It’s a bad scenario for a short week: Manning and his guys will be fresh Sunday night on another national telecast, but is there anything the defense could look less forward to in five days than a flight to Arizona?
The franchise has experience at back-to-back prime-time road games, but only 10 of these players were around for it. They’ll have to regale the kids with stories of how they won them both when they faced a similar scenario in 2003.
K.C. in Jacksonville writes: Was forced to do the unthinkable this week. Sitting down a healthy Peyton for Kyle ORTON. Bizarro world! Would u do the same with the Colts facing that Ravens D?
Paul Kuharsky: Here is my thinking: You drafted him in the first or second round -- you've got to start him no matter what. Because the week he finally lights it up, if he's on your bench, that will hurt way more than any of his bad Sundays do.
Here's the context: I am 1-4 in two leagues, always seem to make the wrong decisions and have never won a league.
Mike in Philly writes: Texans are facing the Dolphins and their two-time unbeatable Wildcat formation next week. What are the Texans doing to prepare? What kind of personnel/formations can be used to stop it? Which teams were successful against Arkansas last year with McFadden and Felix Jones and why?
Paul Kuharsky: An excellent question. I assure you the Texans won't be offering me specifics of their countermeasures. But they'll spend a lot of time on it, and it's about time people figured out how to deal with it. It shouldn't be creating chaos the second, third and fourth time it's used. Here's a blog entry on the subject.
Dustin in Lebanon, TN, writes: Paul- With the Titans current success and dominating defense, does this mean Coach Schwartz will finally get the head coaching job he has always wanted and deserves? Who would be a likely replacement? McGinnis? Enjoy your appearances on The Zone! It doesn't get any better to hear you and Frank swap jabs back and forth.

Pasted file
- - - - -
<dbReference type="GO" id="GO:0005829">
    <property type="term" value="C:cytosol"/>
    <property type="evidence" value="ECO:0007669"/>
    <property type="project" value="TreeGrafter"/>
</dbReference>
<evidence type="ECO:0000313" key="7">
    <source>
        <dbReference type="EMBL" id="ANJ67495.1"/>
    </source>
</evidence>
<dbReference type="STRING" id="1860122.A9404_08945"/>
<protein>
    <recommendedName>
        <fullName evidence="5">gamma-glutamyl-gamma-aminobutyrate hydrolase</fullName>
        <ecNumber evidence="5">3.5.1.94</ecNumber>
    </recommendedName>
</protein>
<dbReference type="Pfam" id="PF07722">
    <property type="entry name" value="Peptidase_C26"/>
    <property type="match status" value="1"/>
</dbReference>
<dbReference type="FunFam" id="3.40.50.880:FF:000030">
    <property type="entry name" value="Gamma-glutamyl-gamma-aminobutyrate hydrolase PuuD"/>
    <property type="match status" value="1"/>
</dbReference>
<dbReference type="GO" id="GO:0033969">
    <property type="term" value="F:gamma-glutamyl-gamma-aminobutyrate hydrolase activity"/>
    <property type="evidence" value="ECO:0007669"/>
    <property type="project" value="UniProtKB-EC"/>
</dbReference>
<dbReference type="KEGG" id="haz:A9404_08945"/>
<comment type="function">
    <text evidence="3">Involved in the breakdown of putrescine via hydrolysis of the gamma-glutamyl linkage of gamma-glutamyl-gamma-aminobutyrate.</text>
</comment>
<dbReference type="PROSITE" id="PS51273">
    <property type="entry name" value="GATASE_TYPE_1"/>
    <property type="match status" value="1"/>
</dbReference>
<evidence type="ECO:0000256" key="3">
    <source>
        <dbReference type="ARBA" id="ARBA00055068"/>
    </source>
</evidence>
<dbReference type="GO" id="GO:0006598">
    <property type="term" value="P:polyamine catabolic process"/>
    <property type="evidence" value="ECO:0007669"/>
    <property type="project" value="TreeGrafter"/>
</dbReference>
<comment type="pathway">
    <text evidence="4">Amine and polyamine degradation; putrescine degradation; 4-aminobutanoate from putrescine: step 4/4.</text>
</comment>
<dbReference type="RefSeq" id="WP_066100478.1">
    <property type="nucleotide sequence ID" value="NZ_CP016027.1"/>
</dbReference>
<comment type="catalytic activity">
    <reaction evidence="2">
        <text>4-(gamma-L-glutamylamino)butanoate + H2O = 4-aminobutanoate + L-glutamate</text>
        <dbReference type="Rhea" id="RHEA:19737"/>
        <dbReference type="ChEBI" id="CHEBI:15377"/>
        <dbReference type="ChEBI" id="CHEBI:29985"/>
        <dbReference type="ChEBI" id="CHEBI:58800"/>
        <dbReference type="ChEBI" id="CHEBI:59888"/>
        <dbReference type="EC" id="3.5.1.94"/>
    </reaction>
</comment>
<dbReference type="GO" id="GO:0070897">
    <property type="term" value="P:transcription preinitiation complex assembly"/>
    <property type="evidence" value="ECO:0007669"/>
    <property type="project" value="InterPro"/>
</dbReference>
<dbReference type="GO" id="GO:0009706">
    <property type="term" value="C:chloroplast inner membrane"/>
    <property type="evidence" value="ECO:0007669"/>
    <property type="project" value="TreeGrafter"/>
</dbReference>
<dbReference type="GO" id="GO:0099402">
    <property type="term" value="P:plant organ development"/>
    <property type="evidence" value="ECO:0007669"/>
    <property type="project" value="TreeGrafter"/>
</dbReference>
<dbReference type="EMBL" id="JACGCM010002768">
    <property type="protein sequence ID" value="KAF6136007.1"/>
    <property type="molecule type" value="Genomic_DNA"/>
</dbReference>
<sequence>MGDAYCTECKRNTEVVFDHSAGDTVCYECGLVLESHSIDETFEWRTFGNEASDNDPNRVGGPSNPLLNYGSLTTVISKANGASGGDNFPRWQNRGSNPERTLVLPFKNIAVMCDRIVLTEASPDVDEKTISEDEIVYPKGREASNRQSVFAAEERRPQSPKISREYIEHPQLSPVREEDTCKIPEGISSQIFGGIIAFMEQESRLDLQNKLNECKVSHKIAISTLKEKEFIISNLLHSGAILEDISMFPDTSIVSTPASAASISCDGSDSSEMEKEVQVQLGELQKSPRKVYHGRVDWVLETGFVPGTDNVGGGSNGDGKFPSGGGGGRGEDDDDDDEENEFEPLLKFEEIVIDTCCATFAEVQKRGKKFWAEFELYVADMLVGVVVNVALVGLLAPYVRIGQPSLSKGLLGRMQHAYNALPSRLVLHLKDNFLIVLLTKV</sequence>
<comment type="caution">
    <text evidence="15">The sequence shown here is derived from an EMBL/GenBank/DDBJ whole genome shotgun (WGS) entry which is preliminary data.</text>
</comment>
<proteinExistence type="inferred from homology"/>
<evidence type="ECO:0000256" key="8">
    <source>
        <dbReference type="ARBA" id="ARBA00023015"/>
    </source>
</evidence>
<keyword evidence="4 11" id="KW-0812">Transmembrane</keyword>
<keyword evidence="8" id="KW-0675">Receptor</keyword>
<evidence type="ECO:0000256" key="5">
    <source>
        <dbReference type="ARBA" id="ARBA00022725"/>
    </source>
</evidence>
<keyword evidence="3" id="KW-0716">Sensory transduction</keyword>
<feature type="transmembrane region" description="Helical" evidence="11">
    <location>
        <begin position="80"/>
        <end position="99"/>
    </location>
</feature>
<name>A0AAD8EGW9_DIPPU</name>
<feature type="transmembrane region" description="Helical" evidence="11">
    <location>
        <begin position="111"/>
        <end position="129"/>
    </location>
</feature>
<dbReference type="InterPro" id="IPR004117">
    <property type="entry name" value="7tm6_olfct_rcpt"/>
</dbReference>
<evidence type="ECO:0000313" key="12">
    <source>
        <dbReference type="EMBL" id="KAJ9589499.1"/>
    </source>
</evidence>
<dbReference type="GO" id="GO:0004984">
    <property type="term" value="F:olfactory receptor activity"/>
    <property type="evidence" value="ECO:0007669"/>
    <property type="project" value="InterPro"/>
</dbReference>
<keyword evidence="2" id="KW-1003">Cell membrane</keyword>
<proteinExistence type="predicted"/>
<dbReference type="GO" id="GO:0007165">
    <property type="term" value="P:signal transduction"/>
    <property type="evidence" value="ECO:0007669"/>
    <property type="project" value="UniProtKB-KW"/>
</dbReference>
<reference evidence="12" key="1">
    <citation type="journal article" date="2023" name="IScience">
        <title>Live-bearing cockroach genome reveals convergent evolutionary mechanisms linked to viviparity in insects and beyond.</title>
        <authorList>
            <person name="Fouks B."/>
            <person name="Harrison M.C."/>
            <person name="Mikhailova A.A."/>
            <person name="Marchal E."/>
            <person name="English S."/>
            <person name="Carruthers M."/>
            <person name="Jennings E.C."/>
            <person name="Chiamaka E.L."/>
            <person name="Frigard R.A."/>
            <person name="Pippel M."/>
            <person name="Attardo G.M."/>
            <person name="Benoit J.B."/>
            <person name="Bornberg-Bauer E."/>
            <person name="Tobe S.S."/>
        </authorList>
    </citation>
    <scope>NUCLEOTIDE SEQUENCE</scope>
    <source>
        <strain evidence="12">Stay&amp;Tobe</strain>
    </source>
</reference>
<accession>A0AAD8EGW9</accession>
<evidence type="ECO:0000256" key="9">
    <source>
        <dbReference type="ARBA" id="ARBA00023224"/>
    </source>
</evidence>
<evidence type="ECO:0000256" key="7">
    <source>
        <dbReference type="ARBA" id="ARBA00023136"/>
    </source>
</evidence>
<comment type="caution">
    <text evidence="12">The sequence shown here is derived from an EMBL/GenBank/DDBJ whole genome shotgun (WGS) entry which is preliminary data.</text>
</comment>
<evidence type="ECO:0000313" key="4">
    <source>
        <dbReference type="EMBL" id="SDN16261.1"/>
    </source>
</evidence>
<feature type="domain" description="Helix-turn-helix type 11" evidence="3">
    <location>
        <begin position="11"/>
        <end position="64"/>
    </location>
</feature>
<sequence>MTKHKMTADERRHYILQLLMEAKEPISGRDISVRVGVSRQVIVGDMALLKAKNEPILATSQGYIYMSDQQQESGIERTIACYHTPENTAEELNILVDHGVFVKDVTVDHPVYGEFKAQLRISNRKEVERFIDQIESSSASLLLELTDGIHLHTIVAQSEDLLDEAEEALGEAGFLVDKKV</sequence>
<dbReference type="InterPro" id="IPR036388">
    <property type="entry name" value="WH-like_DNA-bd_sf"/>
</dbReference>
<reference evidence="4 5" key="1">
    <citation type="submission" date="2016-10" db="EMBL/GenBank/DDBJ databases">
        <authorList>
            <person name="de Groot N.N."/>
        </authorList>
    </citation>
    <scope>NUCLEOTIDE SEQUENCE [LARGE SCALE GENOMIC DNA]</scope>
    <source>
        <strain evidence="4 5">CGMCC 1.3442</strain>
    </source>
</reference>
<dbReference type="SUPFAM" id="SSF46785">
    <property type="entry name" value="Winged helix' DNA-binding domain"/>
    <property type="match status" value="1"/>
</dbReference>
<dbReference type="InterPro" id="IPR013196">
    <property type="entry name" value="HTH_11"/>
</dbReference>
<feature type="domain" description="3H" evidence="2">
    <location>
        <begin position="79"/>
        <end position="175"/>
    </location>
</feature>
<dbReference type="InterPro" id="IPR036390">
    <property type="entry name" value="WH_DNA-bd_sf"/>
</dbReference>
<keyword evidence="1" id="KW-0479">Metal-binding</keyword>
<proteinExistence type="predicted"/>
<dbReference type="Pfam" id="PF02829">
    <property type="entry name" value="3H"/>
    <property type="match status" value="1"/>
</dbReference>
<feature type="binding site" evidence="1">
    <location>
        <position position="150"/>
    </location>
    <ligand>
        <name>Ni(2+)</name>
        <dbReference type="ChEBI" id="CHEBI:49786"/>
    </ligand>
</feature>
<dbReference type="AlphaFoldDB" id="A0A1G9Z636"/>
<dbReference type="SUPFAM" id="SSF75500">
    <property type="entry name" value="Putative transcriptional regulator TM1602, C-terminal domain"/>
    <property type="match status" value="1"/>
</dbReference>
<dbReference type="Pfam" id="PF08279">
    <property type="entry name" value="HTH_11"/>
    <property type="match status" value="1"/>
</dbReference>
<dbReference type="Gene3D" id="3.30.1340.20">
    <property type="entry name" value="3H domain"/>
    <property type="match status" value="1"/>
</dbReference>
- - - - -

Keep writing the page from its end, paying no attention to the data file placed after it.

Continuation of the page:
Paul Kuharsky: Thanks, Dustin. I expect Schwartz to get a head-coaching job after the season. Jeff Fisher would put McGinnis there and hire a linebacker coach.
Guy from Round Rock, TX, writes: Paul, Where do the Texans go from here? I can?t stomach much more of this!
Paul Kuharsky: Nowhere to go but up, right?
They can beat Miami. But if they don't beat Detroit and Cincy, things are way worse than I thought.
Josh Cates in Nashville writes: Purple People Eaters ... New York Sack Exchange ... Steel Curtain ... Fearsome Foursome ... "Blue Blockers" for the Titans D ... thoughts?
Paul Kuharsky: Keep working on it? (Not sure they are nickname-worthy yet, but if you come up with the right one ...)
Mad Mike in Houston writes: Paul: This is a pretty simple comment. I still cannot believe what I witnessed Sunday at Reliant. This is something that could set the franchise back further than ever before. I think we will find out a lot about this team and this coach, this upcoming Sunday.....MM
Paul Kuharsky: And Miami is hardly the pushover we might have thought before the season.
Hang in there. I think the Indianapolis game made Mike a different kind of mad.
When the Miami Dolphins unveiled their unconventional Wildcat package, you'd have thought Tony Sparano and his staff reinvented the game.
The Texans have had enough time to examine it and consider its potential spinoffs.
"Yeah, we get to look at it for a couple of weeks, but it's changing every week," coach Gary Kubiak said. "So, I'm sure we're going to see a part of it that is totally different than what we've been seeing."
Said defensive end Mario Williams: "...As long as you go out there and you play your assignments and stay focused I think we'll be alright. Hopefully we can stop it. But, it's pretty confusing and it seems like whenever they get in that formation they seem to make plays. As long as we stay focused, I think we'll be fine. Hopefully we can stop it."
If it creates defensive chaos Sunday at Reliant Stadium, I'll think it an indictment of Houston's defensive coaches and preparations -- but more so of the Texans personnel.
Defensive players may have to actually react to something they didn't see drawn up on a dry erase board or have spelled out in a power point presentation. Imagine that?
I asked Texans GM Rick Smith for his reflections on Wildcat this week.
"It's unique, obviously," he said. "Whenever you try something and you have success with it and it's something a little different I think people pay attention to it. They certainly have run that with a large degree of success.
"As a football guy it's kind of fun to look at and try to figure out what you do to try to stop it. They got our attention with it so we've got to be prepared to stop it on Sunday."-
Here's a graphic from the Houston Chronicle that shows how Wildcat gets started.